JamesRobertWottonEtAl2017

Référence

James, P.M.A., Robert, L.-E., Wotton, B.M., Martell, D.L., Fleming, R.A. (2017) Lagged cumulative spruce budworm defoliation affects the risk of fire ignition in Ontario, Canada:. Ecological Applications, 27(2):532-544. (Scopus )

Résumé

Detailed understanding of forest disturbance interactions is needed for effective forecasting, modelling, and management. Insect outbreaks are a significant forest disturbance that alters forest structure as well as the distribution and connectivity of combustible fuels at broad spatial scales. The effect of insect outbreaks on fire activity is an important but contentious issue with significant policy consequences. The eastern spruce budworm (Choristoneura fumiferana) is a native defoliating insect in eastern North America whose periodic outbreaks create large patches of dead fir and spruce trees. Of particular concern to fire and forest managers is whether these patches represent an increased fire risk, if so, for how long, and how the relationship between defoliation and fire risk varies through space and time. Previous work suggests a temporary increase in flammability in budworm-killed forests, but regional and seasonal variability in these relationships has not been examined. Using an extensive database on historical lightning-caused fire ignitions and spruce budworm defoliation between 1963 and 2000, we assess the relative importance of cumulative defoliation and fire weather on the probability of ignition in Ontario, Canada. We modeled fire ignition using a generalized additive logistic regression model that accounts for temporal autocorrelation in fire weather. We compared two ecoregions in eastern Ontario (Abitibi Plains) and western Ontario (Lake of the Woods) that differ in terms of climate, geomorphology, and forest composition. We found that defoliation has the potential to both increase and decrease the probability of ignition depending on the time scale, ecoregion, and season examined. Most importantly, we found that lagged spruce budworm defoliation (8-10 yr) increases the risk of fire ignition whereas recent defoliation (1 yr) can decrease this risk. We also found that historical defoliation has a greater influence on ignition risk during the spring than during the summer fire season. Given predicted increases in forest insect activity due to global change, these results represent important information for fire management agencies that can be used to refine existing models of fire risk. © 2016 by the Ecological Society of America.

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@ARTICLE { JamesRobertWottonEtAl2017,
    AUTHOR = { James, P.M.A. and Robert, L.-E. and Wotton, B.M. and Martell, D.L. and Fleming, R.A. },
    TITLE = { Lagged cumulative spruce budworm defoliation affects the risk of fire ignition in Ontario, Canada: },
    JOURNAL = { Ecological Applications },
    YEAR = { 2017 },
    VOLUME = { 27 },
    NUMBER = { 2 },
    PAGES = { 532-544 },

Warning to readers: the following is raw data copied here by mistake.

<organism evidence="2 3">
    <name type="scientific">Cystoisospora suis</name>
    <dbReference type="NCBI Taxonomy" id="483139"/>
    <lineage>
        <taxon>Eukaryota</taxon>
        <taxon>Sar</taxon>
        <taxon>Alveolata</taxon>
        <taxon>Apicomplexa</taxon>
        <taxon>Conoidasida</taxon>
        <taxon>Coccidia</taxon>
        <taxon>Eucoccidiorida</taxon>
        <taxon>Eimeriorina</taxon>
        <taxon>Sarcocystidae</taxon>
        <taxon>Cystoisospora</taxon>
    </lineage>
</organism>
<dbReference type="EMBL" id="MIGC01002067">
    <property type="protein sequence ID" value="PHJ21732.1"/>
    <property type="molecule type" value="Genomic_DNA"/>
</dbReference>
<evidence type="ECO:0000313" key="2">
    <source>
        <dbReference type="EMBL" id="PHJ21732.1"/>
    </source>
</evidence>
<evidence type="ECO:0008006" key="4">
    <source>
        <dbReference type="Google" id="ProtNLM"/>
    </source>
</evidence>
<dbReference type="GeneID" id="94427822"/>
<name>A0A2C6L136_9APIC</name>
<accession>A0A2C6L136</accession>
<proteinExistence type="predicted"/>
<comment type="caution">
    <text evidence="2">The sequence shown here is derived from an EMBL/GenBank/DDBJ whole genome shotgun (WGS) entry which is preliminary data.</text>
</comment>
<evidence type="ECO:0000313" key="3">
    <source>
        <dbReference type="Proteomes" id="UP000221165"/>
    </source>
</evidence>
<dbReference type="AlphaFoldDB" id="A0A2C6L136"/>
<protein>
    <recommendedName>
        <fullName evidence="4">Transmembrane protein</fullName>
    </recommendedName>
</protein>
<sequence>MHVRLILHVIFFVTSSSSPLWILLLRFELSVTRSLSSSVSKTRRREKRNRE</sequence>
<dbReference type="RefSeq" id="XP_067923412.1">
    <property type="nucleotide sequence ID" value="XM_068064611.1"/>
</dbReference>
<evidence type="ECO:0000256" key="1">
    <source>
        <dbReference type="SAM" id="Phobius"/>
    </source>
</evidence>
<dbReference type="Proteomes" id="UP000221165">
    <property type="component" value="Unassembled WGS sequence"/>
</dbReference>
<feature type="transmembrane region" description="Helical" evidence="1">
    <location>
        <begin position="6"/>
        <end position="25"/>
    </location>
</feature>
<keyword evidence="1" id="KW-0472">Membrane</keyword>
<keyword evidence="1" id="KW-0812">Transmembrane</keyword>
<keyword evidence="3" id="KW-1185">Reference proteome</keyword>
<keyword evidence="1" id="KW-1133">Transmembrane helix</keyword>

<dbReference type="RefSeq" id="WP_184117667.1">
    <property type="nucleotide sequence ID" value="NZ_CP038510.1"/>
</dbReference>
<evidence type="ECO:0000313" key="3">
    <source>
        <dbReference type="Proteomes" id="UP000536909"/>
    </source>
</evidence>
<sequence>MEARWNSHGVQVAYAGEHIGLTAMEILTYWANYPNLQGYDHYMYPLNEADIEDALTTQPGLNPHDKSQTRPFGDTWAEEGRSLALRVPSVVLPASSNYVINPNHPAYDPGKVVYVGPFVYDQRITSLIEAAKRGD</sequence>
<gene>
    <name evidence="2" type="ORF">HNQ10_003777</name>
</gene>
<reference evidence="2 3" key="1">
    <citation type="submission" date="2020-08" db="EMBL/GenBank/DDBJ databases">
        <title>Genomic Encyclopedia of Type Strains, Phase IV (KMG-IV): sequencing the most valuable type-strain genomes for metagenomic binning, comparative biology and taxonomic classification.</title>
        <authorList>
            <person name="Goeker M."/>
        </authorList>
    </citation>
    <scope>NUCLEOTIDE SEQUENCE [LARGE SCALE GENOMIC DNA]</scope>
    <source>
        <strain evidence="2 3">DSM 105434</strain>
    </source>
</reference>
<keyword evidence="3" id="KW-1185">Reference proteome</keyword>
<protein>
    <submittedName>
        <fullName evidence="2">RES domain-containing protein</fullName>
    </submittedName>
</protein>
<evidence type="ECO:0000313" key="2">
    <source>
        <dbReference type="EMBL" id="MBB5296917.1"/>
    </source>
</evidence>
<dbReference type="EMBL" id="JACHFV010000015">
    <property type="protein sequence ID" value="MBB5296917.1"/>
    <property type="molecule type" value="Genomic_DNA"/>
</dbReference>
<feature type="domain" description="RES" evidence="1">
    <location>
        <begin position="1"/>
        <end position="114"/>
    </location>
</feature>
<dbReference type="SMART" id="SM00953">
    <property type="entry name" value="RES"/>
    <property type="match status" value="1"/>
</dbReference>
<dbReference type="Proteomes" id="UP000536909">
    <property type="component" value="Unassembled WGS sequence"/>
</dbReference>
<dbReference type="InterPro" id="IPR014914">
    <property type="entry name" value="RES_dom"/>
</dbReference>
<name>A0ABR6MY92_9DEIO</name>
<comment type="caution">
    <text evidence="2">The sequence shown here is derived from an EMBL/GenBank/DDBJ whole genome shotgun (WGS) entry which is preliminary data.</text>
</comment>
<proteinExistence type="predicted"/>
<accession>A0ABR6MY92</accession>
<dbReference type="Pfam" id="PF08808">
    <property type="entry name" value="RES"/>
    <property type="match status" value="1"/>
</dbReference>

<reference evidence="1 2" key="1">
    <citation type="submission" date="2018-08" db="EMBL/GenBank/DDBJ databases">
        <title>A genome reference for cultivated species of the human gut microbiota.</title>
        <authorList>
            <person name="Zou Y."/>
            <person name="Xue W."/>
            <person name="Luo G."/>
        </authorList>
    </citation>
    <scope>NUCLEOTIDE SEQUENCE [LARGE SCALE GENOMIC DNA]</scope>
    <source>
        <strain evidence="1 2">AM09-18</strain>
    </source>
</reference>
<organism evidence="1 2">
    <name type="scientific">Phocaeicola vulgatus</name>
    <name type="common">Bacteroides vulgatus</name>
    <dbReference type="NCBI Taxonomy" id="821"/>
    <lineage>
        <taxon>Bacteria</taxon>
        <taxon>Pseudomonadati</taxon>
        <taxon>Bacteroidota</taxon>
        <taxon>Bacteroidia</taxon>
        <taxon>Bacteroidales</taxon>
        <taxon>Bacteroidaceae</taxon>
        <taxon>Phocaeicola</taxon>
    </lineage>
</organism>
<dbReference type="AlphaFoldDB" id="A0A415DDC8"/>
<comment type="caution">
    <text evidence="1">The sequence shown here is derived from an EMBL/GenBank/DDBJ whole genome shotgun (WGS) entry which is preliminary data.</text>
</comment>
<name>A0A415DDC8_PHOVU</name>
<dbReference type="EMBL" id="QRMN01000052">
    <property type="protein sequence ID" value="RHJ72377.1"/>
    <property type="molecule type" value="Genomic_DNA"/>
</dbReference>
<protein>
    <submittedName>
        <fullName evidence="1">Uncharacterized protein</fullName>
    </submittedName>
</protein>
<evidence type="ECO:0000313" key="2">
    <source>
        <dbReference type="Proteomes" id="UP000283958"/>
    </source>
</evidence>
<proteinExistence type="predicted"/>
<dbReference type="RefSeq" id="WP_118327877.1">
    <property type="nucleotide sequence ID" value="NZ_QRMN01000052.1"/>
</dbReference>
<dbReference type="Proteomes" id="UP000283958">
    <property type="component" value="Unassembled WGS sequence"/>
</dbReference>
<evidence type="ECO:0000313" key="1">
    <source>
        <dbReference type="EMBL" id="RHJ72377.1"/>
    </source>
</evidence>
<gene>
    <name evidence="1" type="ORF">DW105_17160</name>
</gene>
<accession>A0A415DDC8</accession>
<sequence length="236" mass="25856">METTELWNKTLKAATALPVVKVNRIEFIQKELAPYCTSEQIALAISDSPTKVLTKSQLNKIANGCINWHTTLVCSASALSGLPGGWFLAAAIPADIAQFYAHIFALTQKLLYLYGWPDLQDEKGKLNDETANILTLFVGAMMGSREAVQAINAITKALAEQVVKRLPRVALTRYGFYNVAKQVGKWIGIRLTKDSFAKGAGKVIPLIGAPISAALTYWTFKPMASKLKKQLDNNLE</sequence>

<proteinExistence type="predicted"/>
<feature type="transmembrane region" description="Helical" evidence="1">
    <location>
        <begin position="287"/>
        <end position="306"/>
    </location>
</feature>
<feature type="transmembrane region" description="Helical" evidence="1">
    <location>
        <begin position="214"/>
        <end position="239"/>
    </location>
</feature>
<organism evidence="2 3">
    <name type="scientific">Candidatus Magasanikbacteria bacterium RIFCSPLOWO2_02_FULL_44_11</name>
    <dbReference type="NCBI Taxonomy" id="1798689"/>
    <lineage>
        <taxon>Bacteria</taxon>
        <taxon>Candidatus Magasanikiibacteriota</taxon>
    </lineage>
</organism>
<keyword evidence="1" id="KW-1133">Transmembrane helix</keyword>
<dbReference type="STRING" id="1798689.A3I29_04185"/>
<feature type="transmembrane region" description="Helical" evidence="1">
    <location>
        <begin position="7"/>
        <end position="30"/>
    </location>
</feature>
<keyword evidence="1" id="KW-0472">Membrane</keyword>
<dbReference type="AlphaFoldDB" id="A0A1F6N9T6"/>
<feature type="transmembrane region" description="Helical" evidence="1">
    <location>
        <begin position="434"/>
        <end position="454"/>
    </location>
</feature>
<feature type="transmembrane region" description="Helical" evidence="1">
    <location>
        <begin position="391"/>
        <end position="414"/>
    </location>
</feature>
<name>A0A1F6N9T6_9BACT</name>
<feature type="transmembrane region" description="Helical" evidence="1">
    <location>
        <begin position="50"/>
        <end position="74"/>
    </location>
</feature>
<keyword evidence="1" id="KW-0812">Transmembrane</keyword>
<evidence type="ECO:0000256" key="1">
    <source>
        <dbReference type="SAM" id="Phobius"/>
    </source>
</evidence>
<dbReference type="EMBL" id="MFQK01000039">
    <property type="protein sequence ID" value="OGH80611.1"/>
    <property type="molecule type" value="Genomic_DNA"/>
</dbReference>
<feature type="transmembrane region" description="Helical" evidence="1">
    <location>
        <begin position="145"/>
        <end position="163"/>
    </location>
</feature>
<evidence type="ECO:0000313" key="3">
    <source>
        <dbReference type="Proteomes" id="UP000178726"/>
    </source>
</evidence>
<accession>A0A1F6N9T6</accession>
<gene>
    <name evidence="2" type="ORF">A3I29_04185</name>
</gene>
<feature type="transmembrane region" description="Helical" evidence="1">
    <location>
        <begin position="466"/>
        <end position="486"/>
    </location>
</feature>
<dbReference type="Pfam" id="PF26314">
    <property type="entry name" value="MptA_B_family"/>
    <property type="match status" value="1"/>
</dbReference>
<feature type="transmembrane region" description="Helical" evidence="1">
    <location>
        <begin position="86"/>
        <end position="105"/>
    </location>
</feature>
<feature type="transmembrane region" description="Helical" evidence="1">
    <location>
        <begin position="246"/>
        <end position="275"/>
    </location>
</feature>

NOTE = { cited By 0 },
    ABSTRACT = { Detailed understanding of forest disturbance interactions is needed for effective forecasting, modelling, and management. Insect outbreaks are a significant forest disturbance that alters forest structure as well as the distribution and connectivity of combustible fuels at broad spatial scales. The effect of insect outbreaks on fire activity is an important but contentious issue with significant policy consequences. The eastern spruce budworm (Choristoneura fumiferana) is a native defoliating insect in eastern North America whose periodic outbreaks create large patches of dead fir and spruce trees. Of particular concern to fire and forest managers is whether these patches represent an increased fire risk, if so, for how long, and how the relationship between defoliation and fire risk varies through space and time. Previous work suggests a temporary increase in flammability in budworm-killed forests, but regional and seasonal variability in these relationships has not been examined. Using an extensive database on historical lightning-caused fire ignitions and spruce budworm defoliation between 1963 and 2000, we assess the relative importance of cumulative defoliation and fire weather on the probability of ignition in Ontario, Canada. We modeled fire ignition using a generalized additive logistic regression model that accounts for temporal autocorrelation in fire weather. We compared two ecoregions in eastern Ontario (Abitibi Plains) and western Ontario (Lake of the Woods) that differ in terms of climate, geomorphology, and forest composition. We found that defoliation has the potential to both increase and decrease the probability of ignition depending on the time scale, ecoregion, and season examined. Most importantly, we found that lagged spruce budworm defoliation (8-10 yr) increases the risk of fire ignition whereas recent defoliation (1 yr) can decrease this risk. We also found that historical defoliation has a greater influence on ignition risk during the spring than during the summer fire season. Given predicted increases in forest insect activity due to global change, these results represent important information for fire management agencies that can be used to refine existing models of fire risk. © 2016 by the Ecological Society of America. },
    AUTHOR_KEYWORDS = { boreal forest; disturbance interactions; forest fire; forest management; general additive model; landscape legacies; logistic regression },
    DOCUMENT_TYPE = { Article },
    DOI = { 10.1002/eap.1463 },
    KEYWORDS = { Abies; Choristoneura fumiferana; Hexapoda; Picea },
    SOURCE = { Scopus },
    URL = { https://www.scopus.com/inward/record.uri?eid=2-s2.0-85014556155&doi=10.1002%2feap.1463&partnerID=40&md5=7fca80b68578a5163d32de1d6e603511 },
}

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